This week on my calendar is marked with a hammerhead. I never for a second thought this would actually become a reality. Friday evening we set out with one thing in mind. Searching for a spring time hammerhead. In the 4 years we have been shark fishing we had yet to catch our own. The tides seemed just right and Andrew hurried to get baits in the water. No more than 45 mins later Andrew was hooked up and the drag was screaming! The fight was short lived though. 10 mins in this fish swam in between a few boats and was broken off. We all suspected what kind of shark this was but didn’t say anything. Awhile later I walked to the truck to gather new supplies to set back out and came across some guys who were watching us when we hooked up. ” Its a shame you lost that big hammer” I explained that we never actually got to see the fish but before I could finish my sentence he interrupted with ” oh I saw him, we’ve been watching with binoculars, he surfaced between two boats I could see your yellow line clearly” We put baits back out and stayed until around 11pm with zero bites the rest of the evening.
Saturday we knew that we had to try again. They are here and we knew what they were eating so why not head out for a few hours and attempt this one more time. Sting ray and barracuda from the freezer and we were on the way. Same scene different day when we arrived. With in the first 25 mins of having baits in the water we lost a sizable fish who spit our bait out without being hooked. Andrew quickly redeployed this worn out once bitten bait and hoped for the best. I walked over and was sitting near the black 80w when I noticed it moving very slowly, not even enough to pull drag. Something was down there playing with the bait, all of a sudden, very slowly this fish took drag. We were going to let this one eat a bit! Letting her run while the rod was still in the pipe while Andrew harnessed in.
This was fast we knew right away it was a shark. This fish ran straight out 5-600 yards of line on the first run. Then all of a sudden nothing but slack line. At one point Andrew actually unharnessed and put his rod in the pipe, assuming that once again the fish was off. I knew something was still there, even though the line wasn’t tight it was raised up out of the water. I’ve never seen this before so I just kept reeling in the pipe until all of a sudden there she was! Weight back on the line. I yelled down the beach and Andrew quickly got back into his harness to fight this fish. By this time its dark, my head lamp is in the car so I grab the spot light to run down the beach as this fish is headed for other peoples fishing lines. Over, under and side to side we guided Andrew around the tangled mess of gear this hammer made. Cutting my 80w off completely and loosing a hook section out of the leader on another line.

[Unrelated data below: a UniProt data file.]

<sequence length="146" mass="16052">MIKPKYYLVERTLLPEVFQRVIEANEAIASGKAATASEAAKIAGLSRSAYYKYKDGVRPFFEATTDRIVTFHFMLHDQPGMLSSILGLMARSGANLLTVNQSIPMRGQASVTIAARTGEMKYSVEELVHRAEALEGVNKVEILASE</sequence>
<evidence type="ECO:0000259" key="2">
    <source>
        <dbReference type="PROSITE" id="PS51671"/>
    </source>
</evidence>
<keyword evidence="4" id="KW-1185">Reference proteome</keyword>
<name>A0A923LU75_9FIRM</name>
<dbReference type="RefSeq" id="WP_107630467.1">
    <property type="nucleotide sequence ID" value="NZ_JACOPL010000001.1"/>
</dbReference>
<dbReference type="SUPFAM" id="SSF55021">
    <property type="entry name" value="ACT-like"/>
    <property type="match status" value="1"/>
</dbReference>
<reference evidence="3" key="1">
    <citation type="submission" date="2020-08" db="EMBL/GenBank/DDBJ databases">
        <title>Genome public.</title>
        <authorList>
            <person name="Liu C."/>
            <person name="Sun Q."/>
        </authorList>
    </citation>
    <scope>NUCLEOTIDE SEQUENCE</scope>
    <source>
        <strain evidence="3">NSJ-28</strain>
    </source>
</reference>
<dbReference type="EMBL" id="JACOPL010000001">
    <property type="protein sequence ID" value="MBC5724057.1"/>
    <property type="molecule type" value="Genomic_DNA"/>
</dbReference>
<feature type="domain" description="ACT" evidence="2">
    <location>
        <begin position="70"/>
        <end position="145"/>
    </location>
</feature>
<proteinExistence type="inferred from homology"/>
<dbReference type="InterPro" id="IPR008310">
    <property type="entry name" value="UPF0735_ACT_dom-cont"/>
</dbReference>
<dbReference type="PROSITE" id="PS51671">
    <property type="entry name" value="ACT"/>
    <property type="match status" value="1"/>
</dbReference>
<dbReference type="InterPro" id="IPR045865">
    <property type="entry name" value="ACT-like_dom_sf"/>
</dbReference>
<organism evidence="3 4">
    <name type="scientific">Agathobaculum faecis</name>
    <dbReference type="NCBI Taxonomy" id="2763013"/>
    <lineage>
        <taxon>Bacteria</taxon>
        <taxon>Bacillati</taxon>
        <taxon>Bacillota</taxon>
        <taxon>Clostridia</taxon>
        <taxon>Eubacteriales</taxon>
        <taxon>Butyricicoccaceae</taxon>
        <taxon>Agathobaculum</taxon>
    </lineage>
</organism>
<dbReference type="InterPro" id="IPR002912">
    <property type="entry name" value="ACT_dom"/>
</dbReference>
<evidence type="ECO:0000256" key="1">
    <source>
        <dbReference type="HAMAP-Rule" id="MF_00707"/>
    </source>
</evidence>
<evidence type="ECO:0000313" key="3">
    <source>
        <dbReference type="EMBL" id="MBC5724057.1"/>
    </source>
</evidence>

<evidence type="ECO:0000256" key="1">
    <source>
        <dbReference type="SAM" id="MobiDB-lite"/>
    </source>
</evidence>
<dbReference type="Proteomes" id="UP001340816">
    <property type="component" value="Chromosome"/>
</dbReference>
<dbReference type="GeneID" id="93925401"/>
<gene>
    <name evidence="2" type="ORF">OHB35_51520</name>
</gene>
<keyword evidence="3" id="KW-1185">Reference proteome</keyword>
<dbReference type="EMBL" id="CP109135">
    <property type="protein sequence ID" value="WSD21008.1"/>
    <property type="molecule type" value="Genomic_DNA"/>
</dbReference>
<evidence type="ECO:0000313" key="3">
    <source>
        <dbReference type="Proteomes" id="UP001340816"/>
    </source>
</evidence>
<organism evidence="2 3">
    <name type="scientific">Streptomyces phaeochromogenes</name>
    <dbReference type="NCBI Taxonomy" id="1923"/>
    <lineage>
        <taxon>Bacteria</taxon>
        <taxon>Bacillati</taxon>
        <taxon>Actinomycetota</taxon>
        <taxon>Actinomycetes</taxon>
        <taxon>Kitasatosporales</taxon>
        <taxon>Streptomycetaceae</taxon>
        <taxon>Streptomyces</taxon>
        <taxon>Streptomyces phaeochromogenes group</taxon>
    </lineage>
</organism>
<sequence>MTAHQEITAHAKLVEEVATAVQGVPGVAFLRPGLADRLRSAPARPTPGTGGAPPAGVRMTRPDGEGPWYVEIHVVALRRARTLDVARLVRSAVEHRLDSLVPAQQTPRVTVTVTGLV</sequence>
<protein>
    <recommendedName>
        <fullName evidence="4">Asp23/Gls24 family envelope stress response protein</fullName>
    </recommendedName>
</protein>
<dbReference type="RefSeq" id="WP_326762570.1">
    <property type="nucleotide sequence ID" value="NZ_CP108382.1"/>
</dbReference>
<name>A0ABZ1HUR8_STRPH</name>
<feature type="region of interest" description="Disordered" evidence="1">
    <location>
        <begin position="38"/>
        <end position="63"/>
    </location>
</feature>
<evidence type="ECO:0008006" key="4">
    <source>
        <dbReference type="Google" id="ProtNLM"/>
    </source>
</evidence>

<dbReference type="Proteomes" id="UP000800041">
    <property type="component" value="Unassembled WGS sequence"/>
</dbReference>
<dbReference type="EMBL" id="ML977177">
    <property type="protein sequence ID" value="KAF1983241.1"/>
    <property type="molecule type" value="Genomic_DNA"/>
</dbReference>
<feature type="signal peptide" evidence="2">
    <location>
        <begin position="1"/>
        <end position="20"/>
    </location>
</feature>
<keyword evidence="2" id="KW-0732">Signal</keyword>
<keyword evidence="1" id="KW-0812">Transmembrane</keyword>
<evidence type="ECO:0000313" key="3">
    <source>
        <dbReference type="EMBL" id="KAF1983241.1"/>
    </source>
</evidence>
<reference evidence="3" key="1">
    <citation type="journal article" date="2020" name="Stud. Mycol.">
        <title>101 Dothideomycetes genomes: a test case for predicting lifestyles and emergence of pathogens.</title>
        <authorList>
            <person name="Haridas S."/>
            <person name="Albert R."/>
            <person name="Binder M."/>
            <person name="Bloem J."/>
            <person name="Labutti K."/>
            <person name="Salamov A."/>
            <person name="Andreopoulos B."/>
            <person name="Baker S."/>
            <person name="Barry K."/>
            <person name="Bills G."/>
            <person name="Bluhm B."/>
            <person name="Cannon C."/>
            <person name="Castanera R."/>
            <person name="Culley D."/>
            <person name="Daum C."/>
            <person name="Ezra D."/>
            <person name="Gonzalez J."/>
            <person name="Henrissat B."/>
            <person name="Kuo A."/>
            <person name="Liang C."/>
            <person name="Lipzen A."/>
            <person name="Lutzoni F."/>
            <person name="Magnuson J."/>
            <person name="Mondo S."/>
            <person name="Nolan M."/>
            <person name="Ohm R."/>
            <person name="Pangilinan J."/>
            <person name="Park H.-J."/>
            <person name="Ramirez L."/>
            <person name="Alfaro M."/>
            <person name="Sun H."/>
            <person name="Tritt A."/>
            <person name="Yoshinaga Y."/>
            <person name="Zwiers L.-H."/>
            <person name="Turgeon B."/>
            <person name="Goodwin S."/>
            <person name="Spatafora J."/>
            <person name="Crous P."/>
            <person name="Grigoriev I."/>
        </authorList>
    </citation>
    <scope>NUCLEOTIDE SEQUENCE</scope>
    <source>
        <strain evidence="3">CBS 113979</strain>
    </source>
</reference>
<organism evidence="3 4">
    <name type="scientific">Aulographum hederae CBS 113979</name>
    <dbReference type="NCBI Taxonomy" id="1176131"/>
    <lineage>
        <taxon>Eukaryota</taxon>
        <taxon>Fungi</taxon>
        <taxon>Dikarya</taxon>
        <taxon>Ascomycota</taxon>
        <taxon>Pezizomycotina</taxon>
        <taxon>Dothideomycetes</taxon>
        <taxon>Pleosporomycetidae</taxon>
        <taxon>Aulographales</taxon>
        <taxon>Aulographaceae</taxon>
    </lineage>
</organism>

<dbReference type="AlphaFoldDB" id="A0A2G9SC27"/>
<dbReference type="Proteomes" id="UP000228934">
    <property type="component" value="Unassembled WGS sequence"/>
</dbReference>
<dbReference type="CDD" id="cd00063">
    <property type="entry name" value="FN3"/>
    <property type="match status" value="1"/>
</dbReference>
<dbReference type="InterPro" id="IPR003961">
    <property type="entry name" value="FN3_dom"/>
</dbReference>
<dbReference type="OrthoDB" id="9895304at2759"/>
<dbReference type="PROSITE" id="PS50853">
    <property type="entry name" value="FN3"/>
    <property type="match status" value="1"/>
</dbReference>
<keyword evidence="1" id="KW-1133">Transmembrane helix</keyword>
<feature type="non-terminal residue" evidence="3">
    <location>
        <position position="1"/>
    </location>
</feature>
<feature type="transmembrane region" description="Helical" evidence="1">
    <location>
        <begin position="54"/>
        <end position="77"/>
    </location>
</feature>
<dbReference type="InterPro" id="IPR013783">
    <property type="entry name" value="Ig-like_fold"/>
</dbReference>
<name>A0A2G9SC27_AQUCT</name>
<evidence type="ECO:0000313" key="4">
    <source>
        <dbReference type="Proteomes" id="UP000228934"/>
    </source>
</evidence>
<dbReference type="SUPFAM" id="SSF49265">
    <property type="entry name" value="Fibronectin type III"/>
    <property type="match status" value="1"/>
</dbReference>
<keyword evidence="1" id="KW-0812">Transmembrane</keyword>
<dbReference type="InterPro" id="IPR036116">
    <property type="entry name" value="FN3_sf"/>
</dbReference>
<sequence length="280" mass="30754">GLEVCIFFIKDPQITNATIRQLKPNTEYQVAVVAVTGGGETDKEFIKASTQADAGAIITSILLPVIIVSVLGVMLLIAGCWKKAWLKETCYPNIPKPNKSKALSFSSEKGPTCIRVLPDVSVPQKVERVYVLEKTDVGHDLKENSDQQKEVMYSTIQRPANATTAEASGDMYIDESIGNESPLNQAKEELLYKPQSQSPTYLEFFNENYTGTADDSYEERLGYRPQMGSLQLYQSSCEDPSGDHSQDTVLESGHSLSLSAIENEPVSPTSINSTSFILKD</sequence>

The next thing I know there was the knot at the leader! The next image I saw will be burned into my memory forever. I focused into the dark water and tried to locate this fish, 30 yards out in the top of the water colum but not yet breaking the surface. It honestly looked like a HUGE lemon shark due to its dorsal being cut by a boat propeller. I saw her tail and realized that finally, this was a hammerhead! We’ve caught countless sharks but have never landed a hammer. This fish wasn’t done yet and ran another 200 yards. A total fight time of 45 mins until she was out a few yards off the beach where she stayed. I tried my best to pull on the leader and assist Andrew in getting her close enough to de-hook but I was not strong enough. Tug of war with a 800-1000lb fish. Luckily by this time we gathered a crowed. I asked two guys if they would assist us in pulling this shark the rest of the way in so I could tail rope.
As I entered the water and began to tail rope this shark, out of the darkness comes our old team mate from Big Hammer Challenges Nino! Ive never been so happy to see him in my life. He has extensive experience handling sharks especially hammers. He was fishing on another local beach tonight. I had text messaged him at the very beginning of this fight telling him that we were hooked up! I didn’t realize the massive size of this shark until my 5’5 self was standing next to it. I think I threw the tail rope at him and replied with “help with anything” He got it around the top of her tail and it took all my strength to lift the bottom of her tail up to secure the rope.
Andrew grabbed the tape measure as we tagged her for NOAA Cooperative Shark Tagging Program. Nino yelled the measurement total length at at 13’7. WOW. I assumed this fish was over 10 feet, but I never expected it to be over 13 feet. Andrew de-hooked her as pictured above. We don’t promote doing this with your hands but the de-hooker was not working in this particular hook position. The rest is really a blur as I tried my best to get Andrew a few quick pics before her release while still recording on the go pro! Andrew and Nino began to walk her out into deeper water. Brandon held her hammer off the sand so it wouldn’t drag along the bottom and tear up her face. It was obvious pretty quickly, as this shark came back towards our feet that she was ready to go. We walked along with her down the beach and gave her dorsal a strong push. She kicked her tail and swam off into the depths of the gulf.
Thank you to EVERYONE who was down at the beach that assisted with our catch. We had people taking pics , holding tail ropes & de-hookers. Especially the other anglers who had to reel up as she charged down the beach like a freight train destroying any and all tackle in her path. I couldn’t of asked for a better group of people to be fishing with. Every one was kind and helpful. This was a fish of a lifetime. The chain of events that lead up to this was crazy. I learned so much assisting Andrew with catching this fish. I hope for a recapture on her one day, I would love to see where she travels from here.